The lawyer gave a correct summary of the Law's requirements (Luke 10:27), but was then met with a word from Christ well calculated to shatter his self-confidence, "And He said unto him, You have answered right—this do, and you shall live" (v. 28). It is not sufficient to try and obey God, it is not enough to do our best (though who among us ever really did so!), "do" them is the uncompromising demand of Sinai. Nor will a partial obedience suffice, "For whoever keeps the entire law, yet fails in one point, is guilty of breaking it all" (James 2:10). Ah, my reader, LAW is inflexible and unmerciful in the very nature of the case. It presents a fixed standard and cannot do otherwise than pronounce guilty all who come short of it. How clear it is, then, that "no one will be declared righteous in his sight by observing the law; rather, through the law we become conscious of sin" (Romans 3:20). The Law should convince us that we are utterly undone, lost—that unless Christ saves us there is no hope for us.

"But he, willing to justify himself, said unto Jesus—And who is my neighbor?" (Luke 10:29). Observe this verse opens with "but" not "and." The man was not sincere—it was not light he sought—but to ensnare the Savior. Yet it seems to us the previous statement of Christ's had probed his conscience and made him feel uneasy. None had expressly condemned him—yet he now sought to "justify himself." Christ had drawn the issue—and he sought to evade it; lawyer-like he attempts to raise a quibble over a word. "You have heard that it has been said, You shall love your neighbor and hate your enemy" (Matthew 5:43). Did not that furnish ground for necessary distinctions? Was an Israelite alone the "neighbor"? was every Israelite such, or was there a third class between the two? And if the classification was so uncertain, might not the duty of loving the neighbor be held in abeyance? With such quibbles will men seek to escape the cutting edge of God's Word.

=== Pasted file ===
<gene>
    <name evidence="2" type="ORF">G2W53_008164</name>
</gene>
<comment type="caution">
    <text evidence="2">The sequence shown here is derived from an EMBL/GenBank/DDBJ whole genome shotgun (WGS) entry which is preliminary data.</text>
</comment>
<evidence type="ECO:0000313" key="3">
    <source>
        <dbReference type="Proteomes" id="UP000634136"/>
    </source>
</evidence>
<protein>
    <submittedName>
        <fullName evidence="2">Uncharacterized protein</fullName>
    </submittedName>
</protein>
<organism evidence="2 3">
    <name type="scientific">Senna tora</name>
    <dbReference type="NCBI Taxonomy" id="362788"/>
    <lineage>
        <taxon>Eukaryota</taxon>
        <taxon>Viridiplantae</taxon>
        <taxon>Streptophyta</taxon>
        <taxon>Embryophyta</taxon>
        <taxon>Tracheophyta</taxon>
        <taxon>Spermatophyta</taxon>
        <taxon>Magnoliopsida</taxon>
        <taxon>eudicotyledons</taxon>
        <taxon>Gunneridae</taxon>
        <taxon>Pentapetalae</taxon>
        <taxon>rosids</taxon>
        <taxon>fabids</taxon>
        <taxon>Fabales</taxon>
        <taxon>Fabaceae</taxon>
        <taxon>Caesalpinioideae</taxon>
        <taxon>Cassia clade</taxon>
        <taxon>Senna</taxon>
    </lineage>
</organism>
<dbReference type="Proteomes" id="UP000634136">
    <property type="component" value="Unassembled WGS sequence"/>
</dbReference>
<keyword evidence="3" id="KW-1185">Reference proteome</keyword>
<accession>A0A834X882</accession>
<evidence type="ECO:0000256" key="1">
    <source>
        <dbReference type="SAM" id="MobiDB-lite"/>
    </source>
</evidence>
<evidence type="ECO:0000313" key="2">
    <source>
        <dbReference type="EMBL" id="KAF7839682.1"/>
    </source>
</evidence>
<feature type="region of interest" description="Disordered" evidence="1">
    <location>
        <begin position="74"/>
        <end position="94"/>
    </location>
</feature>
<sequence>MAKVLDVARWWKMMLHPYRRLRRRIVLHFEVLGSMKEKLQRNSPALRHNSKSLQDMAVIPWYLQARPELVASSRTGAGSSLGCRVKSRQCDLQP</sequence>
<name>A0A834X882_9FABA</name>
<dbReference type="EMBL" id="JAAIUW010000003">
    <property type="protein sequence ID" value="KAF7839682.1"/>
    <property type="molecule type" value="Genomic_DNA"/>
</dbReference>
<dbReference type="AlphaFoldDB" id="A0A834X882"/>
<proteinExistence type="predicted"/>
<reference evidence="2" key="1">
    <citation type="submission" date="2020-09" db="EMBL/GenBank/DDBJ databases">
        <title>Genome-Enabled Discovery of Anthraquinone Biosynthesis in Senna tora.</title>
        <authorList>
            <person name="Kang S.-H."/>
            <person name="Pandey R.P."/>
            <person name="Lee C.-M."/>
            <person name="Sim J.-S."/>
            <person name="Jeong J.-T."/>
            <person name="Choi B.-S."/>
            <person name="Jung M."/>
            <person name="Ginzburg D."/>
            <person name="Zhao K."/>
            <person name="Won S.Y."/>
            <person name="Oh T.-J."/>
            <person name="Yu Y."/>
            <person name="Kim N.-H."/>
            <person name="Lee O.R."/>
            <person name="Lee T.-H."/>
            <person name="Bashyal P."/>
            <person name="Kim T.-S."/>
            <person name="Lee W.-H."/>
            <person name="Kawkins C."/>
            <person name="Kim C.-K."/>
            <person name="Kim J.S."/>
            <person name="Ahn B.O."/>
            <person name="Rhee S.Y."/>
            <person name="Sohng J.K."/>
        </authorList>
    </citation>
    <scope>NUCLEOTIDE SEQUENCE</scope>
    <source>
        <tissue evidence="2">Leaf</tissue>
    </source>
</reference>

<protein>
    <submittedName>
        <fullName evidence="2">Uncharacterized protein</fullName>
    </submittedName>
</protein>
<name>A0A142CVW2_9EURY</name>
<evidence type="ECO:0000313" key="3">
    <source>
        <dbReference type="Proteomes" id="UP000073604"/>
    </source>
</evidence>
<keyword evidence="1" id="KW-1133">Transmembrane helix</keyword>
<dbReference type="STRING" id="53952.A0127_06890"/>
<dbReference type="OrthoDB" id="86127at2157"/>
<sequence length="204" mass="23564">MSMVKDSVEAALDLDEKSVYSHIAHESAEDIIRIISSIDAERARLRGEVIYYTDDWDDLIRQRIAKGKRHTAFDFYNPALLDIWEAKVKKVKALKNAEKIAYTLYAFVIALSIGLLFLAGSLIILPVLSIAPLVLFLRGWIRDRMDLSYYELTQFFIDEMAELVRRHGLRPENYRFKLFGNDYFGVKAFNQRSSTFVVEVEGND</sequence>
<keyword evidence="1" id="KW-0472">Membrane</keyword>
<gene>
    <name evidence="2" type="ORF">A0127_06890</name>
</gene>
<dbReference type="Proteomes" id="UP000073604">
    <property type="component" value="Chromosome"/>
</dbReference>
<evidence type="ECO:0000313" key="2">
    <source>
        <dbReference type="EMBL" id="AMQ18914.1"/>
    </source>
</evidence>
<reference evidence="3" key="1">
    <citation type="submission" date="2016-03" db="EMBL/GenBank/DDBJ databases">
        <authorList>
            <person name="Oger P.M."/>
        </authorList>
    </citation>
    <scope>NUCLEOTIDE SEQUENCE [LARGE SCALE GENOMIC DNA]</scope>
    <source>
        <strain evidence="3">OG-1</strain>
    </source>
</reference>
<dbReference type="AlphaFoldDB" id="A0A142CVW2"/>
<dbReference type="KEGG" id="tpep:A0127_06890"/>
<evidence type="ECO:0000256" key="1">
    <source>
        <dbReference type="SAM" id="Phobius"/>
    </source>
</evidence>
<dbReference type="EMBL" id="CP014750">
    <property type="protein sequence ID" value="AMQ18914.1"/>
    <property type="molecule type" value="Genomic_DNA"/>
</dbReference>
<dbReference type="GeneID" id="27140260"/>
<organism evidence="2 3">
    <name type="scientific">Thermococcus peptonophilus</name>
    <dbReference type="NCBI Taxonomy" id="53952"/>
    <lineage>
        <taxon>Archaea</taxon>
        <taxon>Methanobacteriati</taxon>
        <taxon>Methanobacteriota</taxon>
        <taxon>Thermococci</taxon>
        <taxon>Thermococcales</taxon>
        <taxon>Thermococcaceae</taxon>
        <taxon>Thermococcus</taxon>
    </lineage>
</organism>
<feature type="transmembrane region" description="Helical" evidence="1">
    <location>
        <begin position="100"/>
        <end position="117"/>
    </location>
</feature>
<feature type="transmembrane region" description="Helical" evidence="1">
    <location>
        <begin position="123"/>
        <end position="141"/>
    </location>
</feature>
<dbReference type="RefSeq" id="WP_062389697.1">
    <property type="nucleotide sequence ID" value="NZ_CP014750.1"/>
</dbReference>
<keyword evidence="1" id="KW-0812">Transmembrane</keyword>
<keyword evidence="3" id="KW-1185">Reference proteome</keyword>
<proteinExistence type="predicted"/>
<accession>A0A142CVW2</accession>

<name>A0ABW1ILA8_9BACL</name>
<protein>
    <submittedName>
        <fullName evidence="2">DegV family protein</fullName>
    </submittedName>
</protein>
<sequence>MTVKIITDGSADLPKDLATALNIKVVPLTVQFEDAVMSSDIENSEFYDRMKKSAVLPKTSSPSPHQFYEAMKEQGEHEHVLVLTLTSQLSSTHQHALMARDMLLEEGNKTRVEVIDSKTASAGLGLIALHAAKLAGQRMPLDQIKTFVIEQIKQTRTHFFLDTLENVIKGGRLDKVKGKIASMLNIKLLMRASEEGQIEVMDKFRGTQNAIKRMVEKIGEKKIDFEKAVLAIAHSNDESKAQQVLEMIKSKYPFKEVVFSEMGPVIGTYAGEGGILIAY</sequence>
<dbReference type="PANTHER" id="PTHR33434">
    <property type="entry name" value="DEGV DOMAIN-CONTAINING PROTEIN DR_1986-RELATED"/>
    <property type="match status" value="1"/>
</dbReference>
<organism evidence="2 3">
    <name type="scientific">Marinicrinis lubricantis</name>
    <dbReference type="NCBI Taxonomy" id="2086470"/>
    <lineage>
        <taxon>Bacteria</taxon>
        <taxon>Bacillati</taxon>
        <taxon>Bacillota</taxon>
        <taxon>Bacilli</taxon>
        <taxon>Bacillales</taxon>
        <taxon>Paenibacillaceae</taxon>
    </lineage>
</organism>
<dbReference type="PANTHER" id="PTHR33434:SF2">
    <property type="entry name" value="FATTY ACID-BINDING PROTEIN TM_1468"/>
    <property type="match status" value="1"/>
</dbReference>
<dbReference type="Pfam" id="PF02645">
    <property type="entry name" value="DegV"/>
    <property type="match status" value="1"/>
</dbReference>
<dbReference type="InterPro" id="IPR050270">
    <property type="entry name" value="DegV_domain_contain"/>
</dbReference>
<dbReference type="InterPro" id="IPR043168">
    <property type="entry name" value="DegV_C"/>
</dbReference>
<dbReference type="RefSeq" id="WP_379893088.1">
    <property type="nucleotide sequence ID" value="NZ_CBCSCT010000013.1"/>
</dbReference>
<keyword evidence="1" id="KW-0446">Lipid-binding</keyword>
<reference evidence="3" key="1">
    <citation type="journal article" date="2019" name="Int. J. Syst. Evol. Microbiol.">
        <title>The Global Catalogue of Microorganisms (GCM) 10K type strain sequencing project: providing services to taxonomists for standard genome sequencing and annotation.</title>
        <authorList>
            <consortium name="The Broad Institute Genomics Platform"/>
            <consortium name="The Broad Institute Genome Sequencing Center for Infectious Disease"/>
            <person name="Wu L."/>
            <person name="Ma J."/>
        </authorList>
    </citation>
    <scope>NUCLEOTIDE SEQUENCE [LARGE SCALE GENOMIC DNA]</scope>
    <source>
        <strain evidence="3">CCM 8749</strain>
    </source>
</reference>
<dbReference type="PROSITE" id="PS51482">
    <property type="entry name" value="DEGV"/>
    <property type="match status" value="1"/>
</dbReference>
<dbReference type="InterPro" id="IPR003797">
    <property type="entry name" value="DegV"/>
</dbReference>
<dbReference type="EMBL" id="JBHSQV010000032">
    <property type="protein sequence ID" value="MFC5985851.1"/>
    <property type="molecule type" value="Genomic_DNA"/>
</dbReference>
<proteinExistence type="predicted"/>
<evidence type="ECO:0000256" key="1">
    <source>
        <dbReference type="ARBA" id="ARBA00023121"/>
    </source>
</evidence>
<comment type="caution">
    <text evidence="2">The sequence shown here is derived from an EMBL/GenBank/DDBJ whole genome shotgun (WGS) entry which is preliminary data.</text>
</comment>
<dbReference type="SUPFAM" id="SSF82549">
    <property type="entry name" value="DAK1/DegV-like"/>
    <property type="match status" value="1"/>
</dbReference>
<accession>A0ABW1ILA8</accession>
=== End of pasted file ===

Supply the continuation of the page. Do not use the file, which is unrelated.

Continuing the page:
This brings us to the passage upon which expositors are disagreed—Luke 10:30. It opens with, "And Jesus answering said," from which it is assumed that Christ did no more than continue His conversation with the lawyer, supplying a reply to his last question, an assumption or conclusion which is said to receive confirmation in verse 36, where the Lord asked His tempter, "which now of these three, do you think, was neighbor unto him that fell among the thieves?" To which the lawyer answered, "he who showed mercy on him. Then said Jesus unto him—Go, and do likewise."

According to our understanding of verses 30-35 the Lord's design was twofold.

First, He drew a picture or stated a case which exposed the state of His interrogator—only one with an unneighborly heart would ask such a question!

Second, He took advantage of the occasion to use the Law to bring into contrast, the glory of the Gospel, portraying one who was in desperate need of love's ministration and showing that by Himself ministering to that need He was the perfect Neighbor, the true "Friend of sinners." Viewing the passage thus, let us now consider:

I. The State of the Sinner.

With six short lines Christ drew the picture of fallen man—true of the human race in general, true of every man in particular.

1. He "went down from Jerusalem to Jericho" (Luke 10:30). In that brief clause there is both a refutation of the flesh-captivating theory (lie) of "evolutionism" and an allusion to the Fall. Man did not begin existence as a beast, to slowly fight his way upwards by his own efforts. Instead, he was created in the image and likeness of God—but apostatized, and ever since—his direction has been downward. Man was placed in a paradise of peace and rest—but he left that blissful state of his own accord, and contrary to the expressed command of his Maker. The word "Jerusalem" signifies "the foundation of peace" and stands for heavenly and spiritual things, being the City of God. But apostate man has turned his back upon it, and now, "the way of peace" he knows not (Romans 3:17). But more—he has gone down "to Jericho," which is the place of destruction and of the curse (Josh. 6:26). Such is the estate into which man, by his revolt against God, has fallen—he has destroyed himself and lies under the curse of the thrice Holy One.